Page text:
By Wlter Kubanek
Our crew of 8 included David, Margo, George, Karen, Todd, Jane, Steve and Walter.
The temperature soared during the week leading up to our trip – a high of +11 in Calgary. Then it plummeted to – 14 on Saturday, and -23 Sunday. The blowing snow had covered roads that had been clear and dry earlier in the week, making travel Friday evening to Bell Cabin the first challenge. We woke to 15 cm of new snow at Canmore, and set off optimistically. Avalanche danger was still high, so our first day’s ski destination changed to low-risk Chester Lake.
We crested the Spray Lakes road to discover it unplowed, and the overnight snowfall depth increased with every mile travelled. The first victim of the deepening snow was a passenger van belonging to a dog-sledding outfit. The driver, Quebecois or french, had admittedly come around a corner too fast, and slid well into the old snowbank. Todd positioned his truck,
George wrapped his tow strap around the rear axel of the van, and several mighty tugs of Todd’s (aptly named) Rescue Realty truck broke the van free.
Next, a small Honda had somehow driven beyond Engadine Lodge in the snow, by then approaching 60cm in depth. It had gone off the vehicle track into a bank. We all turned it around by hand and they drove back out, defeated by the snow. Further on, another two vehicles were engaged in a rescue effort as one had slid off the road.
Shortly thereafter, we met the snow plow coming the other way just before the Chester Lake parking lot. That meant it had been cleared for our arrival.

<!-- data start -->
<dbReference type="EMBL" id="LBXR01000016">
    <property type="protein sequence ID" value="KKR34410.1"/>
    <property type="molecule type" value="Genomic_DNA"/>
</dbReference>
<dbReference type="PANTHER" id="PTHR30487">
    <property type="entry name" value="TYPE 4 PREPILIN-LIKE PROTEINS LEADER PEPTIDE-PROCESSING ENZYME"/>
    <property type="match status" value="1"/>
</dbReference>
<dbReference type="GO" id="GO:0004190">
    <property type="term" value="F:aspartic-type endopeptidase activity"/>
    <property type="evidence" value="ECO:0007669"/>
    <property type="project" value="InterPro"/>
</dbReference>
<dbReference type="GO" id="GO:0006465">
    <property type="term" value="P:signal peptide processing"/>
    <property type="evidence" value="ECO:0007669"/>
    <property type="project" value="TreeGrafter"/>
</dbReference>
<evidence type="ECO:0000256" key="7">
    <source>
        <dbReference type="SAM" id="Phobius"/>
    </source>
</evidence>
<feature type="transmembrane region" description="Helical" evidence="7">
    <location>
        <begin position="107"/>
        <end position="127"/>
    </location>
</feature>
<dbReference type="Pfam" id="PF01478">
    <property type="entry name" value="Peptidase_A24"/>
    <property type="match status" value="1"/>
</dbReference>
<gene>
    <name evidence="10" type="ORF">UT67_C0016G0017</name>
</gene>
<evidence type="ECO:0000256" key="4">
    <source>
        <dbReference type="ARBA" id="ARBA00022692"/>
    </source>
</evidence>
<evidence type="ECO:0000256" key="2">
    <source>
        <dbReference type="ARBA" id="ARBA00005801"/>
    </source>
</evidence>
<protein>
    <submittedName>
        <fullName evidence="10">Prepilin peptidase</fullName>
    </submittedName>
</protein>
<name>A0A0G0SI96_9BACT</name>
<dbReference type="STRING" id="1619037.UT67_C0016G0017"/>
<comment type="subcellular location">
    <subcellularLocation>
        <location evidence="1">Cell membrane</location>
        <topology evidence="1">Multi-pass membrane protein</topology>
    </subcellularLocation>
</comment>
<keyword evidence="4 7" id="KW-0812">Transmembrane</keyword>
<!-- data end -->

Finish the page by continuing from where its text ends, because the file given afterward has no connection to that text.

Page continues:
Despite the interruptions, it was still only 10 am and we quickly donned our equipment. Few of us had ever broken trail in snow this deep, but we all took our turns, pushing knee-high snow mightily for the 6 km to Chester Lake. Todd described the experience like wading in wet concrete. The ladies were game to break trail and strong as the men. A few of us needed to apply skins, but for the majority the trail was gradual enough to climb with their choice of wax. Short portions of the trail already broken and packed by an earlier pair of snowshoe enthusiasts gave occasional relief.
The wind arose, and the snow was falling heavily as we arrived at the clearing, and we found a small cope of trees to shelter us for lunch. Then we continued to the Chester mountain base for pictures under the group of large erratics (the boulders?) which was the end of our outward journey Saturday, as avalanche risk thereafter would grow.
A quick – and at the steeper stretches exciting – ski back to the vehicles made all our efforts at breaking trail worthwhile. Saturday supper and resting our well-used thighs was the order of the evening.
For Sunday’s jaunt we chose the upper 10 km of Goat Creek (Spray Lake Road to Banff). The day promised clear sky and sunshine, but bitter cold and wind. Todds Rescue truck itself needed rescue as the starter switch had frozen during the night. Todd insists the wild ride into the deep snow did not contribute to the starter freeze-up. Fortunately, the monster diesel truck was parked on a downward slope, and many hands quickly got it rolling.
The Goat Creek trail had been packed the day before, so many of us donned our skinny skis and prepared for speed. As the morning progressed and the sun found us, the wind decreased and the temperature rose from – 23 to a balmy -14. Toes and fingers were relieved – but a skier, another Frenchman, nose white from exposure, needed rescue.
We had our lunch in the warming sunshine at the second bridge on Goat Creek, then took on the challenge of the mostly-uphill return. The ladies again showed the men they were made of stronger stuff, and raced ahead to the vehicles. Once more, the Rescue truck needed rescue, but a quick tug with George’s Armada got it started, and we were on our way home.